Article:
As well as a broad range of Combined Honours programmes involving French over the standard 4-year course of a degree (5, if you undertake an English Language Assistantship), French at Stirling also happens to be home to an integrated Masters programme in International Management and Intercultural Studies with our partner institution, the Ecole de Management in Strasbourg. This is a 5-year programme and, for students starting in Stirling, involves a semester of Study Abroad in 3rd year and then a full year in Strasbourg to complete the Master Grande Ecole in Year 5.
Claire Wright is one of our students who is currently in Strasbourg for the year, taking full advantage of all the opportunities available through a partnership with one of Europe’s most prestigious business schools:
‘I cannot emphasise enough the return on investment you will receive from studying abroad. In the increasingly globalised world that we live in, young people, like myself, are constantly reminded about the pace of change and the dynamics of cross-cultural collaboration. We live in exciting times as this change brings enormous opportunities to grow and develop as young global talent. By immersing ourselves in other cultures, we become aware of other people, aware of alternative views and more aware of ourselves.
Stirling University’s unique integrated Masters in International Management and Intercultural Studies is perfectly fitting to today’s environment. Having the opportunity to study abroad in Mexico in third year, as well as further pursue a 5th year at EM Strasbourg France, to obtain a Master Grande Ecole degree, does not compare to staying local. At least for me, anyway, as I am always looking for a new challenge.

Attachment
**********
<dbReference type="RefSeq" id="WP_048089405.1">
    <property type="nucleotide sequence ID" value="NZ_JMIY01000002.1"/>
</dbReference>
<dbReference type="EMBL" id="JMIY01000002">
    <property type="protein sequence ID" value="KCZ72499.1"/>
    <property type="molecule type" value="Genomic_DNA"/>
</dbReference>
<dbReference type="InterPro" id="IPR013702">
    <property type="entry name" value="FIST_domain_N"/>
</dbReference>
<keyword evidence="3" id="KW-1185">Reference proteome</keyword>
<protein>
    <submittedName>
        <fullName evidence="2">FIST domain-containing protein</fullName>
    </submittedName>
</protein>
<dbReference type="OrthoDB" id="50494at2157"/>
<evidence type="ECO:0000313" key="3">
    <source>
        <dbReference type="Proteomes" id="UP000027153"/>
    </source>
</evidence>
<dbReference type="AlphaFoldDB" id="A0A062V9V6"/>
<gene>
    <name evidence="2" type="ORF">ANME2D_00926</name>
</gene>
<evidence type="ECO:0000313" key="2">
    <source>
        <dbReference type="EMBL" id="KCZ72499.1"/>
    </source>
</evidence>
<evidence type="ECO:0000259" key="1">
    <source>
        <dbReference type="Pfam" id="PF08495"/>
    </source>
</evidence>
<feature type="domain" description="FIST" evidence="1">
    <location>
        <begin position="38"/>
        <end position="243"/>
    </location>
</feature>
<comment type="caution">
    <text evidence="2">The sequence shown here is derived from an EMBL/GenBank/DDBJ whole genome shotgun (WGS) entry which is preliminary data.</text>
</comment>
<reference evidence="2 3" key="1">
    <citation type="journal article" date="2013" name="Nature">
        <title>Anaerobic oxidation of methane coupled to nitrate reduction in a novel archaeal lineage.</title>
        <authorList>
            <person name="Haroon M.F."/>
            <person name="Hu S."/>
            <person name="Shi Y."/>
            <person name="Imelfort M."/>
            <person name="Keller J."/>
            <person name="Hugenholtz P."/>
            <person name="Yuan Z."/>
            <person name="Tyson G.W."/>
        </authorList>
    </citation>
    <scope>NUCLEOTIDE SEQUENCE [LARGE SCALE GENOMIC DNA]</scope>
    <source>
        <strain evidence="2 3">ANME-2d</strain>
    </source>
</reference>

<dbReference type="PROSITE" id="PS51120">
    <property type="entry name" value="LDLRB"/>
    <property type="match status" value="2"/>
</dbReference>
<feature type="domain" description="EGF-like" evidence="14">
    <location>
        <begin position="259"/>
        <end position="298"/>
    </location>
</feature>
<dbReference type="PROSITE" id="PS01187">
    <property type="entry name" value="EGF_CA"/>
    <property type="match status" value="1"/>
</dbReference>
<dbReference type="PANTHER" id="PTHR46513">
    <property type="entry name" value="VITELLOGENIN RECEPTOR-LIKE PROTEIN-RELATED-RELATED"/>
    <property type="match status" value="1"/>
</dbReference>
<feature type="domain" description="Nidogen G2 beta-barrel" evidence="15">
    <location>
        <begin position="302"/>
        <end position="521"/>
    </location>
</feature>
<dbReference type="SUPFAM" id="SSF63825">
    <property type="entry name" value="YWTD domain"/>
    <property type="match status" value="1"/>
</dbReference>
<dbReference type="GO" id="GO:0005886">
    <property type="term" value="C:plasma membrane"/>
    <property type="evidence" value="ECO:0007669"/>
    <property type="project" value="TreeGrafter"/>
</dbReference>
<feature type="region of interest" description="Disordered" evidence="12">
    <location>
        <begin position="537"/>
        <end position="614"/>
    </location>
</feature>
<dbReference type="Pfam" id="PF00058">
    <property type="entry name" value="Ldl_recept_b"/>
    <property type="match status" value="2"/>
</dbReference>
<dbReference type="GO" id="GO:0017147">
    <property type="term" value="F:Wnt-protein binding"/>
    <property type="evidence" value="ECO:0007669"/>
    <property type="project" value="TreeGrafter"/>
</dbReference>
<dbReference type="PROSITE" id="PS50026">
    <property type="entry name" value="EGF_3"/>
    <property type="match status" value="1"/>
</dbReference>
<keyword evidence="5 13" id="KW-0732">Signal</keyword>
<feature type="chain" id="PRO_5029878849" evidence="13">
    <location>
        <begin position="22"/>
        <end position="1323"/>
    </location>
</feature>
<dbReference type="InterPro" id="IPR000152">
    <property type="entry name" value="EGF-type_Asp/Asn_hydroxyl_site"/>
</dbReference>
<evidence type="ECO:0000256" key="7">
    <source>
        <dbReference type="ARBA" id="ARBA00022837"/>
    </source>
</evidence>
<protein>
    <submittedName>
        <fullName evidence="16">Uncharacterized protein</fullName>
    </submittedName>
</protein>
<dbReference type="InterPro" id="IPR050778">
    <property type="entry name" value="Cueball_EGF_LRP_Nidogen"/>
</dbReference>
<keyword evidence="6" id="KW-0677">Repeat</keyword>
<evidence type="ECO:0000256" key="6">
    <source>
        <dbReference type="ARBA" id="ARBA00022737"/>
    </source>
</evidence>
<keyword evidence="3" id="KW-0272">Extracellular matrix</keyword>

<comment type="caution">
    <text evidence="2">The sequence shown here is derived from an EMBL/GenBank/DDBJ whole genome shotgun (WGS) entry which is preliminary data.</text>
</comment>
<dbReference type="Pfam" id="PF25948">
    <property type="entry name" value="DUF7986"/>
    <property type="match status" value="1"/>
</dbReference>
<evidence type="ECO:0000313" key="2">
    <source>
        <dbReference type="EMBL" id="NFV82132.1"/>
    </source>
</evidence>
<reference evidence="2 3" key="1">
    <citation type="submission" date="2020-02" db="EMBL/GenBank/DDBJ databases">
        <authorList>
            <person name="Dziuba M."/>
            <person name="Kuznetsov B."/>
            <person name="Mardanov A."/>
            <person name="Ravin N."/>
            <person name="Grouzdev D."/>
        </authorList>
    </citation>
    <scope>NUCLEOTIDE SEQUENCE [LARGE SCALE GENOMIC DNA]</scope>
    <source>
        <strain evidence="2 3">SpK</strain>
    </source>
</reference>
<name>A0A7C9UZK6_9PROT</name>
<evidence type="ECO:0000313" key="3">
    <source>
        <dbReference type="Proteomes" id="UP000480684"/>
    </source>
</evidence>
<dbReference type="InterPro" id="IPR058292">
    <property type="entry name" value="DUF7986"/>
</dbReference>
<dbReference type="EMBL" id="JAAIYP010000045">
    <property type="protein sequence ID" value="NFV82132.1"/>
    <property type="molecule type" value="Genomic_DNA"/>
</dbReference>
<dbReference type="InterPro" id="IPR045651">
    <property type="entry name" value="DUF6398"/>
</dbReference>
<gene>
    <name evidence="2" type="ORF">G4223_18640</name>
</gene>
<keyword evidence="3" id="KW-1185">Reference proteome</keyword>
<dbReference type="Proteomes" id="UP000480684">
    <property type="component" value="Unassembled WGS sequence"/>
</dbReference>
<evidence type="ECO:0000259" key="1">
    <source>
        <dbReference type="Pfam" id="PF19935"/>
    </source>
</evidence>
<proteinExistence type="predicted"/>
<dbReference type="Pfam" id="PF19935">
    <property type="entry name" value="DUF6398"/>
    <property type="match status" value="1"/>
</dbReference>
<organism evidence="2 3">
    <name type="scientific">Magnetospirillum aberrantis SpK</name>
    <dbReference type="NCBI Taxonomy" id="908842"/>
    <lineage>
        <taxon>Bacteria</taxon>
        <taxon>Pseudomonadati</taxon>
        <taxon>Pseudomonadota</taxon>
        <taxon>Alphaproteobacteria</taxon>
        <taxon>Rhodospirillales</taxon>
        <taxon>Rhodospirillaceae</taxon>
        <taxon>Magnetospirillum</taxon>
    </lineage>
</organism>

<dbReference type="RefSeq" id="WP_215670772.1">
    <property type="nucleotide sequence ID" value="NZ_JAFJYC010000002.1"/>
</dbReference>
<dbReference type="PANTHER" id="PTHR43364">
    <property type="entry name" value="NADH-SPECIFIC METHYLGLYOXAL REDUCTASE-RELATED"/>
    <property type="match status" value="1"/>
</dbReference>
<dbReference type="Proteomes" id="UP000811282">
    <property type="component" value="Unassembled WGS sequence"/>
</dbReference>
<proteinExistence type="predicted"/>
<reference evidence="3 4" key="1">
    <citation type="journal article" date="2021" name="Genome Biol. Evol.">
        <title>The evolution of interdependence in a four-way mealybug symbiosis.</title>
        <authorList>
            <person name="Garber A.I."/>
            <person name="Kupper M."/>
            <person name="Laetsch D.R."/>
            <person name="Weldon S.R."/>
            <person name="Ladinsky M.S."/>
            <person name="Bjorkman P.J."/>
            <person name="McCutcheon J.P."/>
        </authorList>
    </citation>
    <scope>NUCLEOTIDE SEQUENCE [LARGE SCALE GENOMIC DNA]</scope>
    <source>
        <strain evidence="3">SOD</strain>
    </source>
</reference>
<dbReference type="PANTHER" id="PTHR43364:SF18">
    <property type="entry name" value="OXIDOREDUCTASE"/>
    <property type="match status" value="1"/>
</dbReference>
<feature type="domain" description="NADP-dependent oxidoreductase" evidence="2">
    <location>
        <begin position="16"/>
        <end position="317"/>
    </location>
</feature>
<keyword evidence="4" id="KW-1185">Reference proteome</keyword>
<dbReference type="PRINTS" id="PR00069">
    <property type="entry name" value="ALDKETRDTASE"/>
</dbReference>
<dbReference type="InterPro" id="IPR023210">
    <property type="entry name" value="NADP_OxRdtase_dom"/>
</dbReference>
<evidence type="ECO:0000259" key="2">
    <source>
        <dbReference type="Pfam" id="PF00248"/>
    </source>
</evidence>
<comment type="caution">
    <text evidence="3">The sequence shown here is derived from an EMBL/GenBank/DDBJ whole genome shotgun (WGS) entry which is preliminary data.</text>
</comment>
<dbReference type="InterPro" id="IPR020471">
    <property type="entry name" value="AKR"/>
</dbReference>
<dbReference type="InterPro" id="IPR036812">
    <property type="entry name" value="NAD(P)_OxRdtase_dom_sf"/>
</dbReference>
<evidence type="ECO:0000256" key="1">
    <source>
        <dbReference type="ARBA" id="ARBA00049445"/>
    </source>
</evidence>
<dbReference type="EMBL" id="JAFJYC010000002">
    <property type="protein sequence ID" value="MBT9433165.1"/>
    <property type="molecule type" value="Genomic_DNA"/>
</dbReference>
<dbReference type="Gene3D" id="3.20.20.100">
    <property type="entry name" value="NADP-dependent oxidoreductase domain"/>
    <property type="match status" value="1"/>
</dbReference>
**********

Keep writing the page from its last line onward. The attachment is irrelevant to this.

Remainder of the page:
To cut to the chase, if you put the work in, you will reap the benefits of the course that Sitrling Uni offers. For me, this hard work has paid off. Particularly, having the opportunity to live and breathe the eclectic mix of French and German cultures in the heart of Europe has exposed me to the richness and multicultural diversity that the EU boasts.
From visits to the parliament to participate in mock debates to listening to the perspectives of guest speakers from the WTO, my horizons have been widened. I now think in ways that I never could have imagined and I always look beyond the immediate situation. You cannot learn this stuff, you just need to be exposed to it. Even if it is in the form of organised wine tasting sessions at France’s biggest wine exporter’s HQ.
To my surprise, my biggest challenge of all was not actually working in international teams at university, but was, in fact everyday interactions with French people. During my first few weeks, I found it a real struggle to get along with French people on a daily basis. But, I was determined to crack them. I even bought a book. It was ironic as in contrast to my experience in Mexico, where the culture is obviously different, French culture just seemed so much more difficult to master. Over time, however, I have learned to love the peculiarities, and, of course the rich culture of cheese and wine.
Overall, this experience has not only equipped me for a career in international business, but it has enriched me as a culturally sensitive individual. Gaining insight from industry experts has opened my eyes to the reality of the business world, preparing me to cultivate my future and become a global talent. This is complemented by my exposure to all things francophone, and my daily cooperation with the 12 different nationalities that are on my course. Not only that, but I have gained an ever growing international network and have made life long international friends. Speaking languages are just a bi-product of these soft skills that you will acquire through studying such a dynamic course and putting yourself out there.
We’re looking forward to hearing where life will take Claire after she graduates later this year.